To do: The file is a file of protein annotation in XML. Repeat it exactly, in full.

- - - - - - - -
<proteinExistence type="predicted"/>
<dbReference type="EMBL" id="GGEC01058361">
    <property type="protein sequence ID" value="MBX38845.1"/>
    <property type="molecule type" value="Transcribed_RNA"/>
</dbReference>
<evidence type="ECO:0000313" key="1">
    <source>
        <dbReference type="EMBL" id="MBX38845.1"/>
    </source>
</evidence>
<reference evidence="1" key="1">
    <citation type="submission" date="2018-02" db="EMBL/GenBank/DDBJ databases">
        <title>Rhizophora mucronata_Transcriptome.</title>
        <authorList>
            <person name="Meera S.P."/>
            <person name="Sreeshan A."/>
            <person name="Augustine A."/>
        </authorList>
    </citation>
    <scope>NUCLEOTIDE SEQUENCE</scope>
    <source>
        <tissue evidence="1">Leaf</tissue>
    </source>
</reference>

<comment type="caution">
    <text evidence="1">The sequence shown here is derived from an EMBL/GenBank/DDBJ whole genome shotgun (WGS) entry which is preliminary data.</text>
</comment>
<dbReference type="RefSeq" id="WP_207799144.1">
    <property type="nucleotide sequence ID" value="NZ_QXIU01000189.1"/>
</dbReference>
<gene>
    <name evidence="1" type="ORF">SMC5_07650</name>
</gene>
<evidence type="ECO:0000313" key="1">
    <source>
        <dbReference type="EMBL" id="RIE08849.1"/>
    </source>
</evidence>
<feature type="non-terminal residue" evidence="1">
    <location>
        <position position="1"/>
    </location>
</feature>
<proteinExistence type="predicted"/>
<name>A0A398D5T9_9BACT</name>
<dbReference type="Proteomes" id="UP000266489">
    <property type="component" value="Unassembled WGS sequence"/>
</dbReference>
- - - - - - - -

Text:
<proteinExistence type="predicted"/>
<dbReference type="EMBL" id="GGEC01058361">
    <property type="protein sequence ID" value="MBX38845.1"/>
    <property type="molecule type" value="Transcribed_RNA"/>
</dbReference>
<evidence type="ECO:0000313" key="1">
    <source>
        <dbReference type="EMBL" id="MBX38845.1"/>
    </source>
</evidence>
<reference evidence="1" key="1">
    <citation type="submission" date="2018-02" db="EMBL/GenBank/DDBJ databases">
        <title>Rhizophora mucronata_Transcriptome.</title>
        <authorList>
            <person name="Meera S.P."/>
            <person name="Sreeshan A."/>
            <person name="Augustine A."/>
        </authorList>
    </citation>
    <scope>NUCLEOTIDE SEQUENCE</scope>
    <source>
        <tissue evidence="1">Leaf</tissue>
    </source>
</reference>

<comment type="caution">
    <text evidence="1">The sequence shown here is derived from an EMBL/GenBank/DDBJ whole genome shotgun (WGS) entry which is preliminary data.</text>
</comment>
<dbReference type="RefSeq" id="WP_207799144.1">
    <property type="nucleotide sequence ID" value="NZ_QXIU01000189.1"/>
</dbReference>
<gene>
    <name evidence="1" type="ORF">SMC5_07650</name>
</gene>
<evidence type="ECO:0000313" key="1">
    <source>
        <dbReference type="EMBL" id="RIE08849.1"/>
    </source>
</evidence>
<feature type="non-terminal residue" evidence="1">
    <location>
        <position position="1"/>
    </location>
</feature>
<proteinExistence type="predicted"/>
<name>A0A398D5T9_9BACT</name>
<dbReference type="Proteomes" id="UP000266489">
    <property type="component" value="Unassembled WGS sequence"/>
</dbReference>